Exploring the student voice within Universal Design for Learning work
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Universal Design for Learning
One of the reasons that makes Universal Design for Learning (UDL) particularly appealing to the post-secondary sector is the fact that it is entirely focused on the design reflection of the instructor, and does not require diagnostic information about individual students (Gradel & Edson, 2009). Unlike differentiation which normally unfolds when a teacher is faced with the specific needs of learners in their class, the reflection around UDL can occur in the abstract, before an instructor ever meets a class (Novak Educational Consultancy, 2018). This is enormously freeing, and particularly congenial to the post-secondary sector where lecturers may never have the opportunity over the course of a semester to uncover their students’ diversity. Instead, one can hypothesize about barriers and remove proactively with the use of inclusive design (Rose, Harbour, Johnston, Daley & Abarbanell, 2006). This, however, also creates a significant danger: the possibility that UDL now becomes conceptualized with no consideration for the student voice. This paper will examine three dimensions which make the learner voice essential in the UDL process. It is a call to action, which encourages UDL advocates to carefully consider re-centering UDL implementation in higher education (HE) on the student voice. It is indeed crucial that it does not lose an essential part of its flavour and intentions, by dismissing an essential stakeholder.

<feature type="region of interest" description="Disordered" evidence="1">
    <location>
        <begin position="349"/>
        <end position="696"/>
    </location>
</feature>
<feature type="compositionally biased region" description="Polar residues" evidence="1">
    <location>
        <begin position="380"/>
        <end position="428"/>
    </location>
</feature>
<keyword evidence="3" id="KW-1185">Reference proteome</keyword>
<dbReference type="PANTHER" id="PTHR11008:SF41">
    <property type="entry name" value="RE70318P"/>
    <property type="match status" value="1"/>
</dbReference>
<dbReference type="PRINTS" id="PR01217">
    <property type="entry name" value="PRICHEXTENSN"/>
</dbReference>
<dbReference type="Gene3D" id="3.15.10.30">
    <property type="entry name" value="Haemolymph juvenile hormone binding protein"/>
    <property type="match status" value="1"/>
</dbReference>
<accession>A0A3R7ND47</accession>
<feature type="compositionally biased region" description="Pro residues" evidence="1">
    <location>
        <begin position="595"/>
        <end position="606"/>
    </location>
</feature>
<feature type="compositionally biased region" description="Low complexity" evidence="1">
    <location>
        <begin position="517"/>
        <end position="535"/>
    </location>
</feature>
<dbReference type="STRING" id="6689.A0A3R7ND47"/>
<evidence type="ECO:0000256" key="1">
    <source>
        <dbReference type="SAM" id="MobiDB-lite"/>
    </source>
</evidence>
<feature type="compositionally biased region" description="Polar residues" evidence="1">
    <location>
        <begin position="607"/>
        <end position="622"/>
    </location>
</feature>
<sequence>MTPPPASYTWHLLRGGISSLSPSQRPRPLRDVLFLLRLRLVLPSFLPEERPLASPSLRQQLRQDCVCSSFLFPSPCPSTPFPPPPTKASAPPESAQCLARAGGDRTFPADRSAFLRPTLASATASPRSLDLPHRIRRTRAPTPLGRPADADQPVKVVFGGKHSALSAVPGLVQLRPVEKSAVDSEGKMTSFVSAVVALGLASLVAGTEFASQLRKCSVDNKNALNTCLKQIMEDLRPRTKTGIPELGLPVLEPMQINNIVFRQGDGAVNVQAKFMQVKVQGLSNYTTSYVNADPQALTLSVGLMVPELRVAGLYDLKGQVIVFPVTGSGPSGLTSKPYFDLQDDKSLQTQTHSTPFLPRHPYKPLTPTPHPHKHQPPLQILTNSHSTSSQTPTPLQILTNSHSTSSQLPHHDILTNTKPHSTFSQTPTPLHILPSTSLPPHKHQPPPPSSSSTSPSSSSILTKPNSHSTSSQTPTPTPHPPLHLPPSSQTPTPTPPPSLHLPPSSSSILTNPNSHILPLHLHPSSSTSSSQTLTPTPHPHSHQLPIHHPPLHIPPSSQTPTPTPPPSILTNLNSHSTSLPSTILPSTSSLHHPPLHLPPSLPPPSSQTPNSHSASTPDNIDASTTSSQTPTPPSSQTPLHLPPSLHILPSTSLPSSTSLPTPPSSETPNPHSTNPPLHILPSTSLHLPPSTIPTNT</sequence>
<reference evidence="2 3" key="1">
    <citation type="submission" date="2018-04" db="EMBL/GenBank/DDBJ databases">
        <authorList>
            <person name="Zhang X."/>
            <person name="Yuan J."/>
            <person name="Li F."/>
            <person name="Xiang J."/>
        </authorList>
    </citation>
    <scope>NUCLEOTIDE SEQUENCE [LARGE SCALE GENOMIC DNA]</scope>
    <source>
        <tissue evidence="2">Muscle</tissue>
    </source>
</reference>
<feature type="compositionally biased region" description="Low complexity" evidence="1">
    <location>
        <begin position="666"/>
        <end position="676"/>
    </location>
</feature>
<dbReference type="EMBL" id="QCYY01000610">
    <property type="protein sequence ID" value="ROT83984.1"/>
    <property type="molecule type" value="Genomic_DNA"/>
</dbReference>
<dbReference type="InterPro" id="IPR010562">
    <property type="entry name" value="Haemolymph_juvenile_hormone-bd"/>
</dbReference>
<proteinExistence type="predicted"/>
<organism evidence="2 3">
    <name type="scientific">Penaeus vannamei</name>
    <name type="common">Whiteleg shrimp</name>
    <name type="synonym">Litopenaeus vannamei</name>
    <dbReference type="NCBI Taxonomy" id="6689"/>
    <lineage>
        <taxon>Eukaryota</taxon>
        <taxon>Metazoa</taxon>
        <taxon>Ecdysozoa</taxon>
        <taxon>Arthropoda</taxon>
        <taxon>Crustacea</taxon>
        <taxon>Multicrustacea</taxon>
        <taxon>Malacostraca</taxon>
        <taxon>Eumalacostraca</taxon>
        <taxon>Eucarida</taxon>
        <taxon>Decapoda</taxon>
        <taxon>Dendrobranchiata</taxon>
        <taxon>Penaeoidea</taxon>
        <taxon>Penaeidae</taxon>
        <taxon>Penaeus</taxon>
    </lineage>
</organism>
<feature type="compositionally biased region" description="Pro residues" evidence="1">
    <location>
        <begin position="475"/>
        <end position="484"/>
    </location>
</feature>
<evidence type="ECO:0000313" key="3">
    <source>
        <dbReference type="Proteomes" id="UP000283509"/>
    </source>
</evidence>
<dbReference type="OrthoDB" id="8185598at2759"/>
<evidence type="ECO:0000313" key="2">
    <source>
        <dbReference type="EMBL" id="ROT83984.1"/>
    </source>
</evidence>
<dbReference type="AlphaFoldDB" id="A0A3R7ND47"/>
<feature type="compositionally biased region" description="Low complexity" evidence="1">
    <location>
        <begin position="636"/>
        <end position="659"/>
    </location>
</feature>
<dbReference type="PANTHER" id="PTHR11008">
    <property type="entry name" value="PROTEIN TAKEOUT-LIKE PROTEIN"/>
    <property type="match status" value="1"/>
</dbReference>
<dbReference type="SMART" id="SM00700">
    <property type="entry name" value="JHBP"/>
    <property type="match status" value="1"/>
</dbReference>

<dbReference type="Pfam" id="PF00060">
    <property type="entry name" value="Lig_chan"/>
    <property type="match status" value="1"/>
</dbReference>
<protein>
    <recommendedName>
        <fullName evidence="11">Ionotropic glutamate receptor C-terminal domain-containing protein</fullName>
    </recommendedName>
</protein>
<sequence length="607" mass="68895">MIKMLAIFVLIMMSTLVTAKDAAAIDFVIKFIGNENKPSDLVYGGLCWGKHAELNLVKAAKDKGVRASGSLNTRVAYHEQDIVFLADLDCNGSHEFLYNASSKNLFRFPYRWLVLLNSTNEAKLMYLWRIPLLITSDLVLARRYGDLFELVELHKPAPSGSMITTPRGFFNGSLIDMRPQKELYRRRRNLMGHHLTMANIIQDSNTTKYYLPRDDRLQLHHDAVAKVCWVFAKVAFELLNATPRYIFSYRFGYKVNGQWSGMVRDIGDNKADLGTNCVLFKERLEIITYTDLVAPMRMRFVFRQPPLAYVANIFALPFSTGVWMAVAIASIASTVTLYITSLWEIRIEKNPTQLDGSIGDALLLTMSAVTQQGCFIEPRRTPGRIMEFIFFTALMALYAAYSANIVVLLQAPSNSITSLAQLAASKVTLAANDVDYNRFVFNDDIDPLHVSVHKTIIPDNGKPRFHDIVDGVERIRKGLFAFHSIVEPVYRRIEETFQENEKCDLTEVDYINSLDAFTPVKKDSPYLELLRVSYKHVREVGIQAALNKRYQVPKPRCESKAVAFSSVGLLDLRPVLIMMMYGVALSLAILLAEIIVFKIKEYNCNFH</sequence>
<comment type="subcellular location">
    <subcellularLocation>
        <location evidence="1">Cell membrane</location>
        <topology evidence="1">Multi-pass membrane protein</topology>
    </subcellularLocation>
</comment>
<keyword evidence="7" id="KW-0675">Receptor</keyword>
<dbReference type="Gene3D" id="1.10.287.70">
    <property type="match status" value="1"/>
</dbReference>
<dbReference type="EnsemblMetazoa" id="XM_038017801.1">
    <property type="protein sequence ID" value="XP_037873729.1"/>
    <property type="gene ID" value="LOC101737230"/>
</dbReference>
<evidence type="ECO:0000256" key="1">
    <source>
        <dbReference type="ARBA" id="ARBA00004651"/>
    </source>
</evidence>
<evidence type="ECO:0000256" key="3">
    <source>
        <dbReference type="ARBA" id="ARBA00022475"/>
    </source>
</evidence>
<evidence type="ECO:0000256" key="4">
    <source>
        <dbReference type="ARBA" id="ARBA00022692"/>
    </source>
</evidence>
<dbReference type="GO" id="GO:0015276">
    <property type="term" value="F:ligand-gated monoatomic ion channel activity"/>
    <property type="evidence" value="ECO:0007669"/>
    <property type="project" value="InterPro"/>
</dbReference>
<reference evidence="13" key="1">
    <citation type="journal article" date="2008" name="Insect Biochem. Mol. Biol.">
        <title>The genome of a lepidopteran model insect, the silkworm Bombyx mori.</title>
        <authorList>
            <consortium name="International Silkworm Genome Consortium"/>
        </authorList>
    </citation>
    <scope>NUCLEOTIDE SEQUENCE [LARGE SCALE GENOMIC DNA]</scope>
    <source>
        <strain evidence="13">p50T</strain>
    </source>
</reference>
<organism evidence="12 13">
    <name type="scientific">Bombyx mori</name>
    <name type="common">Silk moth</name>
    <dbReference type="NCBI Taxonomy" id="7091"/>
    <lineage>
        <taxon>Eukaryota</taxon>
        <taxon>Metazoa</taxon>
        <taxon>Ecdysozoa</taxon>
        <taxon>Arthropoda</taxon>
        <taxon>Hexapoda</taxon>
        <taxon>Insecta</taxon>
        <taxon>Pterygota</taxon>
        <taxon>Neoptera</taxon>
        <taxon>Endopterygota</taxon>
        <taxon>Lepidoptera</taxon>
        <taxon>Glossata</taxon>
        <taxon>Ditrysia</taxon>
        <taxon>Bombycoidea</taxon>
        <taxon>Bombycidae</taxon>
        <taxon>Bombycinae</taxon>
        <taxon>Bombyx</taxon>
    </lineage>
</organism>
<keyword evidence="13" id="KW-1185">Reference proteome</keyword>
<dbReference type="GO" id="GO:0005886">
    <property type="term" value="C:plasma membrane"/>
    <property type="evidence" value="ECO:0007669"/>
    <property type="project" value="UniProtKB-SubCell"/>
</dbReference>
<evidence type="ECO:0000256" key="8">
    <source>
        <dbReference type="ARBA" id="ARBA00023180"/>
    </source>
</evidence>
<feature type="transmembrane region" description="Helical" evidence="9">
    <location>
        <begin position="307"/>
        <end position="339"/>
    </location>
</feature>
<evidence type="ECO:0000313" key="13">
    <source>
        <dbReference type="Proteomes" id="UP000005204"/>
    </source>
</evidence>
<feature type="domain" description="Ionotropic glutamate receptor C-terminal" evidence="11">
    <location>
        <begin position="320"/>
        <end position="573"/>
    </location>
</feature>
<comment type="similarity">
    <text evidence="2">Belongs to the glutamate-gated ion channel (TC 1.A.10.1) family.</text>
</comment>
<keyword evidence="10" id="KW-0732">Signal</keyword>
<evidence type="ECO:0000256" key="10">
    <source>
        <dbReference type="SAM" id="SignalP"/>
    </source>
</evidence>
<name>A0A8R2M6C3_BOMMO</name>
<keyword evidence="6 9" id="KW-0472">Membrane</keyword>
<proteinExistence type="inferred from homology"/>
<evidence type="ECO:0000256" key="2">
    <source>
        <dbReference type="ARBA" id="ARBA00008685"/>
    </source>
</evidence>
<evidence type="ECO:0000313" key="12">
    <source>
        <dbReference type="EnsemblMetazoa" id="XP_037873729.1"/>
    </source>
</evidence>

This article is openly available at https://www.ahead.ie/journal/Exploring-the-Student-Voice-within-Universal-Design-for-Learning-Work.